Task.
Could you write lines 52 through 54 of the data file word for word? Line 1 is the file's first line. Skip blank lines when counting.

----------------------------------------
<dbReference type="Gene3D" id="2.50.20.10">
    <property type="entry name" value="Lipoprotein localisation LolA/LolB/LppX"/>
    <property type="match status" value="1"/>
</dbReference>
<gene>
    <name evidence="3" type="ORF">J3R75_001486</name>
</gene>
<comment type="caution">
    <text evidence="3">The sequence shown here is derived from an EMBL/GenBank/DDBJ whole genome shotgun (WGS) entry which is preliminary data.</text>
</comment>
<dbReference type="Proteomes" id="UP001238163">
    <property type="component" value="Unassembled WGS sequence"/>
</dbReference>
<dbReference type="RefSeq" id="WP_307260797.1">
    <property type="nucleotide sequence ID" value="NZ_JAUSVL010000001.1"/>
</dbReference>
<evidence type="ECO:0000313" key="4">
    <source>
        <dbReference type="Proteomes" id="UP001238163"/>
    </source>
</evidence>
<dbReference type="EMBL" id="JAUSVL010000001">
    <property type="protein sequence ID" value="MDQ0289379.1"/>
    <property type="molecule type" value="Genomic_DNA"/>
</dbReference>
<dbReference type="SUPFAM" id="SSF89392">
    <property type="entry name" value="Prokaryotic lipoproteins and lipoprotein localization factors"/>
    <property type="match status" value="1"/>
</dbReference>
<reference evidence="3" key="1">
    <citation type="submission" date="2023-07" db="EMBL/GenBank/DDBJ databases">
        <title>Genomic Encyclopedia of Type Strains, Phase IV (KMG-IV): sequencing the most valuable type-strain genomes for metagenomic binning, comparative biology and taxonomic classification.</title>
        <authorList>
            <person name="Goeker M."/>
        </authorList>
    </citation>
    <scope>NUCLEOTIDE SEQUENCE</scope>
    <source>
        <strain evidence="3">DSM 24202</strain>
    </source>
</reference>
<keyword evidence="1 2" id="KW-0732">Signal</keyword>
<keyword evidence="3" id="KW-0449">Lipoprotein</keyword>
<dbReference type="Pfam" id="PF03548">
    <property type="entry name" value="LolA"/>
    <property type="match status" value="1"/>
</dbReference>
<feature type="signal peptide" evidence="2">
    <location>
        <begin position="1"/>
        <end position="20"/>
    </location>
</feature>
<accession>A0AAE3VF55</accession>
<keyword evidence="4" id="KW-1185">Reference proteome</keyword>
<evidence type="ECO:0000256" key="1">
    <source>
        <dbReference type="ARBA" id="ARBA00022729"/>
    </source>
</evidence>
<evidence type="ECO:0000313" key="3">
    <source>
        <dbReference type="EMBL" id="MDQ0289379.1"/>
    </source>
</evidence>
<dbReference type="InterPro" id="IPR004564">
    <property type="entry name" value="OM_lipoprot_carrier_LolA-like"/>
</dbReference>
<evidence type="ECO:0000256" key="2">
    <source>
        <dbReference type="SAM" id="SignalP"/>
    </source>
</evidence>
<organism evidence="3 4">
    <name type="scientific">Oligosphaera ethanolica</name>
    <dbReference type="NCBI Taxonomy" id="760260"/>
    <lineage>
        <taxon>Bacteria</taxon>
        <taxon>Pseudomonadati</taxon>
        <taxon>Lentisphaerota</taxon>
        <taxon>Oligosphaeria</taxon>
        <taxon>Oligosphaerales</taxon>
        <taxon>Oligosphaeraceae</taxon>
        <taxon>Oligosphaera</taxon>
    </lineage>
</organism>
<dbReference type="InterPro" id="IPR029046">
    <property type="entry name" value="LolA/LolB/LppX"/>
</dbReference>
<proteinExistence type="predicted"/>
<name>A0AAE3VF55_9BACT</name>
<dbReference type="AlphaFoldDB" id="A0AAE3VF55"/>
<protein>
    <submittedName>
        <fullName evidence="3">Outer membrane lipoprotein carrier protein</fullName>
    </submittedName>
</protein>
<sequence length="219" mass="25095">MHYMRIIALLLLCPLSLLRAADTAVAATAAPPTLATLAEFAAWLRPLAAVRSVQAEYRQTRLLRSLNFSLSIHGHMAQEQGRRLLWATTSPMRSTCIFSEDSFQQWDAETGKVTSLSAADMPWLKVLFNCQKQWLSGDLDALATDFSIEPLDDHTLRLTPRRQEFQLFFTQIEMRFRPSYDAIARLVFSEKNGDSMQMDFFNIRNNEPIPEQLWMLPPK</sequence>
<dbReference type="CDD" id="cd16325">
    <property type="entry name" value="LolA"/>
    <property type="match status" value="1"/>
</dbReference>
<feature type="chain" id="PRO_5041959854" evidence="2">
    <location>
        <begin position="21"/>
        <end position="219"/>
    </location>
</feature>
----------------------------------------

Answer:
    </location>
</feature>
<accession>A0AAE3VF55</accession>